Raymond Blanc OBE, President of the Sustainable Restaurant Association which runs Food Made Good, said: “Thousands of restaurants, from Michelin-star to fish and chips shops are amongst those working with Food Made Good, demonstrating that good food can be produced sustainably. I’m extremely proud that many of these restaurants will be switching off their lights for WWF’s Earth Hour to showcase how easy it is to cook some delicious food that’s good for you and the planet, while reminding us that together we have the power to make change happen. And we already are.”

Tom Aikens, founder of Tom’s Kitchen, said: “The future of our planet as we know it is under threat, particularly from the effects of climate change. Many of the expected impacts will affect poorer communities who are already living in the most vulnerable situations, and will affect the homes of many of the world’s threatened species like orang-utans and tigers. It’s important we care about climate change, and most of all that we act on reducing its impacts – that means us as individuals as well as governments and businesses.  Not only is WWF’s Earth Hour a fun and exciting chance to show you care about our brilliant planet, it’s also your first step to helping to protect its future.”

Everyone can take part in Earth Hour by simply switching off their lights for one hour at 8.30pm on Saturday 19th March 2016. Find out more at wwf.org.uk/earthhour or #EarthHourUK and do it for your planet. 

Editor's notes

For high res headshots and images please visit photo gallery. If prompted please enter password: WWFe4rthh0ur2016

For more information on sustainable recipes or interviews, please get in touch with Emma Roberts: eroberts@wwf.org.uk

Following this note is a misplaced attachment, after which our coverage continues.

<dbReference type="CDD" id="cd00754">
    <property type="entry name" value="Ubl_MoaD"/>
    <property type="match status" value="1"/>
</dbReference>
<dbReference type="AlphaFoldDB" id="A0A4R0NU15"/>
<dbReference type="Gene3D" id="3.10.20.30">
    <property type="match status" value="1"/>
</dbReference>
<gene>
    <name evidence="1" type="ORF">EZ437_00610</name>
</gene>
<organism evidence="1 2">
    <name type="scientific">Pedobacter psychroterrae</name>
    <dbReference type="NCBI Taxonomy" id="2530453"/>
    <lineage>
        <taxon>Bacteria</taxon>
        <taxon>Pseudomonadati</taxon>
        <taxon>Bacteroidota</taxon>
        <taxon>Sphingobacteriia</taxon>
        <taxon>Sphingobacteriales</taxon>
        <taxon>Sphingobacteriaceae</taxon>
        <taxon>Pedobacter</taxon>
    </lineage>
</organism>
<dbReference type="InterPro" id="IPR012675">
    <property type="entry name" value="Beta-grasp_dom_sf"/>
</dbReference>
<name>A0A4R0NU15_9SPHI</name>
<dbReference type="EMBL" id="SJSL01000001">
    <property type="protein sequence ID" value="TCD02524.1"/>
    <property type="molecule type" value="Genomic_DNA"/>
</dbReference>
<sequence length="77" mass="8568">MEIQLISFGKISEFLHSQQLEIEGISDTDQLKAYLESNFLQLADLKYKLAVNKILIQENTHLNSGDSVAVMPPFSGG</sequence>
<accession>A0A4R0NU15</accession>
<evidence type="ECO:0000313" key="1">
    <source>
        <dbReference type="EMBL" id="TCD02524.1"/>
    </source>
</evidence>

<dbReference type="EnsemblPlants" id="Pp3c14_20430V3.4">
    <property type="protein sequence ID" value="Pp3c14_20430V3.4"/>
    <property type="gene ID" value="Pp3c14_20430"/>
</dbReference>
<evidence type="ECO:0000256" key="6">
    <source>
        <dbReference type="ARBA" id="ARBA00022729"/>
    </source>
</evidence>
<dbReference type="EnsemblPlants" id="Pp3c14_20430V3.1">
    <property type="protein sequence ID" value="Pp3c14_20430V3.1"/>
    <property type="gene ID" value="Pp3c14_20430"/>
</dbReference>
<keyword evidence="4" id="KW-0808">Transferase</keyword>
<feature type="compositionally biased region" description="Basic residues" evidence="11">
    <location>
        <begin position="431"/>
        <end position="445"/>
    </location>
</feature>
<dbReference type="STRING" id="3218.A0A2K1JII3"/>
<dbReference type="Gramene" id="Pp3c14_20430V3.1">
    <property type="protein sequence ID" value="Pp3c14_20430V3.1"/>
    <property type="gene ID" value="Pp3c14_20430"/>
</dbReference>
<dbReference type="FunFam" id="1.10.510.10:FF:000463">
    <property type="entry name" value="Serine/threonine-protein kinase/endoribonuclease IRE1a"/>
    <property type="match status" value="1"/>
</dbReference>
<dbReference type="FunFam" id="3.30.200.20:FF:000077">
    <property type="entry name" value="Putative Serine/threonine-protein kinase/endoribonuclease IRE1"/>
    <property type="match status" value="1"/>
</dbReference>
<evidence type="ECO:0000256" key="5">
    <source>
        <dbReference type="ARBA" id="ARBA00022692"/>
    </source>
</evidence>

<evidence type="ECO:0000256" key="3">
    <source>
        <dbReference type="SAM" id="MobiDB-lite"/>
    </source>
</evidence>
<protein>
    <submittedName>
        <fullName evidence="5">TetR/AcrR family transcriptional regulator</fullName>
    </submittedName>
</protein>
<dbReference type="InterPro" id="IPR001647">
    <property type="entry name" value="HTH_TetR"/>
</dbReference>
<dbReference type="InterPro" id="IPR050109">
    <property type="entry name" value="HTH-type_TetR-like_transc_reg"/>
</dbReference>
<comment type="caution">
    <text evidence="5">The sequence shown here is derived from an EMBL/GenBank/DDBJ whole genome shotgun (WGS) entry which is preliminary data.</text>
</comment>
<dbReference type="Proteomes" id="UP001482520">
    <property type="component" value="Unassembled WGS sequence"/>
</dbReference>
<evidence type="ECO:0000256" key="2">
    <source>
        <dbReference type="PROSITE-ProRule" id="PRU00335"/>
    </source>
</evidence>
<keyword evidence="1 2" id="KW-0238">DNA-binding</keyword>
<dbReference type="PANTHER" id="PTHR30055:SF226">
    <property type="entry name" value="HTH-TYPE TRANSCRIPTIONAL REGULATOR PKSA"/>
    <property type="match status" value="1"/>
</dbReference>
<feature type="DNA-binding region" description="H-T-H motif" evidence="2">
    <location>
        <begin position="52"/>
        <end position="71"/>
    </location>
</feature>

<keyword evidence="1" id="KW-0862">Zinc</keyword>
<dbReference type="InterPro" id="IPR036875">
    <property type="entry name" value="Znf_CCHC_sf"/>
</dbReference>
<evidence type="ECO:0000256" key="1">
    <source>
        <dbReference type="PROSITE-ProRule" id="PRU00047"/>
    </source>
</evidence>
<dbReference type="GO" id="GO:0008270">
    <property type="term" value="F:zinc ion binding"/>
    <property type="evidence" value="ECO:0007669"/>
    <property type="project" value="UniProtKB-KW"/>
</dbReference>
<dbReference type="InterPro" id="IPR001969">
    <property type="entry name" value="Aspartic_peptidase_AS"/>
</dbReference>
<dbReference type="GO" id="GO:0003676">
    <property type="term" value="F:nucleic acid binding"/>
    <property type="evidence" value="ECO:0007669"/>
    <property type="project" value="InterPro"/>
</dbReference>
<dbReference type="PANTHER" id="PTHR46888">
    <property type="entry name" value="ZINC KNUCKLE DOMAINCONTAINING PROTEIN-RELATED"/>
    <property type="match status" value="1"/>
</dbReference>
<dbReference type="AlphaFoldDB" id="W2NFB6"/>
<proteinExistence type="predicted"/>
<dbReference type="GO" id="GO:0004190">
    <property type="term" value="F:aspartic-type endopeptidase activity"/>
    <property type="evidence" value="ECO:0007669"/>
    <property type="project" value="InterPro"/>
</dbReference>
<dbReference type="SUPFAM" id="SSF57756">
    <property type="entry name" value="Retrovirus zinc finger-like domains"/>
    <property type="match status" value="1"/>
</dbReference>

Join in the conversation on Twitter with hashtag #EarthHourUK and @wwf_uk. Find out more and sign up at wwf.org.uk/earthhour

About Earth Hour
Earth Hour, organised by WWF, is the world’s biggest celebration for our amazing planet. In the UK last year, over 10 million people took part, along with over 4,800 schools, 200 landmarks and thousands of businesses and organisations. Iconic landmarks including Big Ben and Palace of Westminster, Buckingham Palace, Tower Bridge, Blackpool Tower, The Kelpies, Caerphilly Castle and many more joined the global lights out.

Globally, from Samoa to Tahiti, a record 172 countries and territories took part in the world’s biggest Earth Hour yet. The Sydney Harbour Bridge and Opera House, the world’s tallest building Burj Khalifa in Dubai, South Africa’s Table Mountain, The Acropolis in Athens, The Eiffel Tower in Paris, The Empire State Building and Times Square in New York City, and the Las Vegas Strip were just a few of the world-famous landmarks that joined in. 

About WWF
WWF is one of the world’s largest independent conservation organisations, with more than five million supporters and a global network active in more than one hundred countries. Through our engagement with the public, businesses and government, we focus on safeguarding the natural world, creating solutions to the most serious environmental issues facing our planet, so that people and nature thrive. Find out more about our work, past and present at wwf.org.uk.

About Food Made Good
Food Made Good is for everyone who gives a fork about where the food on their plate is from and don’t want to leave their principles at home when they dine out. We aim to inspire, inform and campaign on those things that all go to making the food we dine out on “good”, and offer a simple and transparent way to enable people to find ‘good’ eating out options with its Diners’ Guide, which rates venues with One, Two and Three stars. www.foodmadegood.org

For further information, please contact:
Emma Roberts | PR & Personalities Executive | WWF-UK
M: 07771 818 682 | E: eroberts@wwf.org.uk